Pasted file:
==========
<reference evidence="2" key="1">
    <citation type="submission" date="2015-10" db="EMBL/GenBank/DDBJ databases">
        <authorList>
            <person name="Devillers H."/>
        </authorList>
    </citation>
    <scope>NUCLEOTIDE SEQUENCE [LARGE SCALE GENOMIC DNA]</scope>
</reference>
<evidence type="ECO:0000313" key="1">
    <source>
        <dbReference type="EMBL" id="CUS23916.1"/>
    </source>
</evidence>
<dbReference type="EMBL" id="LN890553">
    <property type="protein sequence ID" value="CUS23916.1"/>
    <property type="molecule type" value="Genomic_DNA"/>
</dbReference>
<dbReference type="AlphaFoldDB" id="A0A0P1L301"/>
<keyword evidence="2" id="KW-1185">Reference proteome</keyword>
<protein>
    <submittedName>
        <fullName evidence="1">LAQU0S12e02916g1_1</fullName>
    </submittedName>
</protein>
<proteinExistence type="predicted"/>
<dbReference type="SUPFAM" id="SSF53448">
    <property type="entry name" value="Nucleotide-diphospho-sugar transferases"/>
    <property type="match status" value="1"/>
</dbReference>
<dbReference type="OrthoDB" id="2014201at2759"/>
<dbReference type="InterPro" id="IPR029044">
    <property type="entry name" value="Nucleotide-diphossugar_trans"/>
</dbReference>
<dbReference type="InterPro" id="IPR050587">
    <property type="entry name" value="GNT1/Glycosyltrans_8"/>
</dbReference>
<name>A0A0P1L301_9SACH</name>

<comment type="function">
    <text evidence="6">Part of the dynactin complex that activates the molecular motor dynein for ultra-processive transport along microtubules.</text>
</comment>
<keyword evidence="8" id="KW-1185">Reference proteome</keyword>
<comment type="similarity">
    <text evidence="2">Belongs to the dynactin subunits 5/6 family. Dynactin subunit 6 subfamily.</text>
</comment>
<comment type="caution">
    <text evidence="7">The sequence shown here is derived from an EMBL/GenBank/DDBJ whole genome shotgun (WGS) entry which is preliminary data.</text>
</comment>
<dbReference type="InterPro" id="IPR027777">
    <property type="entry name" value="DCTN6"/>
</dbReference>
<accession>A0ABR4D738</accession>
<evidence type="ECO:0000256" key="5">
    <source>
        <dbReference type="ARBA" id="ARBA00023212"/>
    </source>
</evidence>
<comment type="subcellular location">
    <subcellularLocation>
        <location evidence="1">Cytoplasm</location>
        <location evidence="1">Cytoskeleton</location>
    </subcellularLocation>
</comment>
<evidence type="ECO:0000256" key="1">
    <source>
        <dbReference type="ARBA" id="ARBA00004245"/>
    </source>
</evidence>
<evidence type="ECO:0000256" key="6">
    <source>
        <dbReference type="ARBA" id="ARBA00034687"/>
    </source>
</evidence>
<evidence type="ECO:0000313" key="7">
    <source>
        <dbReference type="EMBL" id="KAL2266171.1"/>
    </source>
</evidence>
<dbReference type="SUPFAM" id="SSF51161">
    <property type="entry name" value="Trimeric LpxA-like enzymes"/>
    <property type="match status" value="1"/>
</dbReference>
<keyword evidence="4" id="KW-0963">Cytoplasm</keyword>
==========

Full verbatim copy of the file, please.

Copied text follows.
<reference evidence="2" key="1">
    <citation type="submission" date="2015-10" db="EMBL/GenBank/DDBJ databases">
        <authorList>
            <person name="Devillers H."/>
        </authorList>
    </citation>
    <scope>NUCLEOTIDE SEQUENCE [LARGE SCALE GENOMIC DNA]</scope>
</reference>
<evidence type="ECO:0000313" key="1">
    <source>
        <dbReference type="EMBL" id="CUS23916.1"/>
    </source>
</evidence>
<dbReference type="EMBL" id="LN890553">
    <property type="protein sequence ID" value="CUS23916.1"/>
    <property type="molecule type" value="Genomic_DNA"/>
</dbReference>
<dbReference type="AlphaFoldDB" id="A0A0P1L301"/>
<keyword evidence="2" id="KW-1185">Reference proteome</keyword>
<protein>
    <submittedName>
        <fullName evidence="1">LAQU0S12e02916g1_1</fullName>
    </submittedName>
</protein>
<proteinExistence type="predicted"/>
<dbReference type="SUPFAM" id="SSF53448">
    <property type="entry name" value="Nucleotide-diphospho-sugar transferases"/>
    <property type="match status" value="1"/>
</dbReference>
<dbReference type="OrthoDB" id="2014201at2759"/>
<dbReference type="InterPro" id="IPR029044">
    <property type="entry name" value="Nucleotide-diphossugar_trans"/>
</dbReference>
<dbReference type="InterPro" id="IPR050587">
    <property type="entry name" value="GNT1/Glycosyltrans_8"/>
</dbReference>
<name>A0A0P1L301_9SACH</name>

<comment type="function">
    <text evidence="6">Part of the dynactin complex that activates the molecular motor dynein for ultra-processive transport along microtubules.</text>
</comment>
<keyword evidence="8" id="KW-1185">Reference proteome</keyword>
<comment type="similarity">
    <text evidence="2">Belongs to the dynactin subunits 5/6 family. Dynactin subunit 6 subfamily.</text>
</comment>
<comment type="caution">
    <text evidence="7">The sequence shown here is derived from an EMBL/GenBank/DDBJ whole genome shotgun (WGS) entry which is preliminary data.</text>
</comment>
<dbReference type="InterPro" id="IPR027777">
    <property type="entry name" value="DCTN6"/>
</dbReference>
<accession>A0ABR4D738</accession>
<evidence type="ECO:0000256" key="5">
    <source>
        <dbReference type="ARBA" id="ARBA00023212"/>
    </source>
</evidence>
<comment type="subcellular location">
    <subcellularLocation>
        <location evidence="1">Cytoplasm</location>
        <location evidence="1">Cytoskeleton</location>
    </subcellularLocation>
</comment>
<evidence type="ECO:0000256" key="1">
    <source>
        <dbReference type="ARBA" id="ARBA00004245"/>
    </source>
</evidence>
<evidence type="ECO:0000256" key="6">
    <source>
        <dbReference type="ARBA" id="ARBA00034687"/>
    </source>
</evidence>
<evidence type="ECO:0000313" key="7">
    <source>
        <dbReference type="EMBL" id="KAL2266171.1"/>
    </source>
</evidence>
<dbReference type="SUPFAM" id="SSF51161">
    <property type="entry name" value="Trimeric LpxA-like enzymes"/>
    <property type="match status" value="1"/>
</dbReference>
<keyword evidence="4" id="KW-0963">Cytoplasm</keyword>